Lebanon Residents Divided Over Iran Nuclear Deal
ROBERT SIEGEL, HOST:
In the Arab world, there are mixed feelings about this deal. Iran's regional allies, like the regime of Bashar al-Assad in Syria, welcomed the news of the accord. But others aren't so sure, and the deal is the subject discussion all over. NPR's Alice Fordham reports from Lebanon.
ALICE FORDHAM, BYLINE: Mohammed Abu Al Hassan is an elderly street vendor with a stall full of newspapers marking the deal. Some are jubilant. One paper has yes we can emblazoned across a photo of celebrating Iranians, the headlines written in Farsi, Iran's language, rather than regular old Arabic.
MOHAMMED ABU AL HASSAN: (Speaking Arabic).
FORDHAM: And Abu al Hassan's happy too. He says "this is a big victory for Iran. They're taking back their rights of the past 40 years. They took back their money and lifted the sanctions."
HASSAN: (Speaking Arabic).
FORDHAM: "What could be better than that?"
In a nearby cafe on this bustling street in Lebanon's capital, Beirut, several people say this deal's definitely big for the Middle East. Khalil Harb, getting some lentils and salad for lunch, is a journalist.
KHALIL HARB: In my opinion, it's going to have many implications and it's going to force many changes in the region.
FORDHAM: But there are plenty who fear an empowered Iran. I have coffee with Wissam Tarif, a longtime activist against Syrian President, Bashar al-Assad. He's pessimistic.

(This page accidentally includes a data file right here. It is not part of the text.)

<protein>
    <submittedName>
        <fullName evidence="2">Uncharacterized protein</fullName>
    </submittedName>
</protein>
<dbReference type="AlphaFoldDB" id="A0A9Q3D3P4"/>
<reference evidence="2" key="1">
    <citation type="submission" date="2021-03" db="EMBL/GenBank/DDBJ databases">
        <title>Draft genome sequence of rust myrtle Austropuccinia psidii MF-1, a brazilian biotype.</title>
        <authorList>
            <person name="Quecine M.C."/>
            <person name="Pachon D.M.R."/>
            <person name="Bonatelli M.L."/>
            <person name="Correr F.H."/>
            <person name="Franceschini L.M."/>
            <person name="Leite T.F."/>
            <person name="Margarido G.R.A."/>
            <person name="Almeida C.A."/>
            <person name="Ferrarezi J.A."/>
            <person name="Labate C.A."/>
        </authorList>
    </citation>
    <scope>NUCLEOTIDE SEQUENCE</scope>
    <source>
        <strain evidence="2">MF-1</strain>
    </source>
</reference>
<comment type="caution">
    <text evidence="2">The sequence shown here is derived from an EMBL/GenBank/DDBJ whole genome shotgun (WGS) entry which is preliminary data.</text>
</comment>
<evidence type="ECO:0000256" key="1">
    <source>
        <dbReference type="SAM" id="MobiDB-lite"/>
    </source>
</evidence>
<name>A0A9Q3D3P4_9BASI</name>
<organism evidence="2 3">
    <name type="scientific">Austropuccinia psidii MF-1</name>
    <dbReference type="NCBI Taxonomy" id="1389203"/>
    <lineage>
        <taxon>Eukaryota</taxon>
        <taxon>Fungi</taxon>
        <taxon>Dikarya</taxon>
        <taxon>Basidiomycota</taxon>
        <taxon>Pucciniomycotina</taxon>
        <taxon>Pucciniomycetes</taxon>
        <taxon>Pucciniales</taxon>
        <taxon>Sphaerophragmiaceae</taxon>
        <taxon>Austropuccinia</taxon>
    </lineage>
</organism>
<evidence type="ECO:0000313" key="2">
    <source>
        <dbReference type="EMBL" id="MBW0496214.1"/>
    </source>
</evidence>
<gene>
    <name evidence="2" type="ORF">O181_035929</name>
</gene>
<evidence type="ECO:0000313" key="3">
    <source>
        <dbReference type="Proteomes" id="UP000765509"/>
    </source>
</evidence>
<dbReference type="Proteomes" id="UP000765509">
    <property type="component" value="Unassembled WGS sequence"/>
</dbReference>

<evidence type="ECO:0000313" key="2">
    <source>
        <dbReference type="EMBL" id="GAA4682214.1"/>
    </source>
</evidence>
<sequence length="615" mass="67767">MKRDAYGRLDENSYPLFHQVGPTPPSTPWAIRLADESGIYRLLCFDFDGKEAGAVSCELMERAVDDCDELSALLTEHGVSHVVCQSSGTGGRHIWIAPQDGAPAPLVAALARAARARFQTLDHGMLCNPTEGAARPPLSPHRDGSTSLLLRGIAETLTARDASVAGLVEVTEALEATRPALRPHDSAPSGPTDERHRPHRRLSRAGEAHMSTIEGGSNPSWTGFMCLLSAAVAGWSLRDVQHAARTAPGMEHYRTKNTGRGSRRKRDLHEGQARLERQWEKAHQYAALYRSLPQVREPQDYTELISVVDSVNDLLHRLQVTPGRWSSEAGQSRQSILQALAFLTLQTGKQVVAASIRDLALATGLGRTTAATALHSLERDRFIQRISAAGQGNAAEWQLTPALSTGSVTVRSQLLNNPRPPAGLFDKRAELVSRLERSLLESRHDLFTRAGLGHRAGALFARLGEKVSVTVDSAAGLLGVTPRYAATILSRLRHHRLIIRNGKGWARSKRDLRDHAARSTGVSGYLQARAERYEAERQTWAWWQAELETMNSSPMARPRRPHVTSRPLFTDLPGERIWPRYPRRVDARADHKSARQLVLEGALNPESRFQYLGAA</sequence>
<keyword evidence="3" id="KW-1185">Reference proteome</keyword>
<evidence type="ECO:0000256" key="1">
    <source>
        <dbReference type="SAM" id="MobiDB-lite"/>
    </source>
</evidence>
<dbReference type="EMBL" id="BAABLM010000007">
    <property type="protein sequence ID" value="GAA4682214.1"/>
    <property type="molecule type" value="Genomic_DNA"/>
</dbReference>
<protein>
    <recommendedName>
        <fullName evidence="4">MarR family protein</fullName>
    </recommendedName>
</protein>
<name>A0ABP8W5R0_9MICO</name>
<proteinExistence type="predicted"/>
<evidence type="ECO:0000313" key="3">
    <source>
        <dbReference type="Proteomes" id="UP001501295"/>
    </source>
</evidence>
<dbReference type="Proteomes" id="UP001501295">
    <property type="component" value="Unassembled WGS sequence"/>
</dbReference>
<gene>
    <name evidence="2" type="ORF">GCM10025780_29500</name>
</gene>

WISSAM TARIF: This deal will not help Syria, will not help Iraq, will not help us, the people who live in this region.
FORDHAM: Iran is Assad's staunchest ally.
TARIF: Iran will start getting billions of dollars. This money will help al-Assad to sustain the war in Syria.
FORDHAM: Tarif's voice has been joined by a chorus of dismay from Assad's opponents pointing out that Iran has helped Assad as he's presided over the collapse of his country and the deaths of hundreds of thousands of civilians. Andrew Tabler is a Syria analyst in Washington.
ANDREW TABLER: Simply, it is seen as somehow a vindication of Iran's position in the region.
FORDHAM: And Syria's a proxy war, with different countries supporting different sides, so Tabler fears those countries who oppose Assad - Saudi Arabia and Turkey, for example - might now send more weapons to rebels to counter Iranian strength. And you hear similar concerns in Iraq, too, where Iran backs militias accused of abuses. There are some more optimistic voices. Amr al Azm is a history professor and leading Assad opponent. He says with the deal done, Assad might participate in new Syria peace talks.
AMR AL AZM: Getting the nuclear deal out of the way essentially now opens up, you know, the space for a much more serious discussion on what can and cannot be done in Syria.
FORDHAM: And he adds, ultimately, the U.S., Iran and global powers would welcome a more stable Middle East because that's home to what they all agree is a serious threat - the self-named Islamic State. Alice Fordham, NPR News, Beirut. Transcript provided by NPR, Copyright NPR.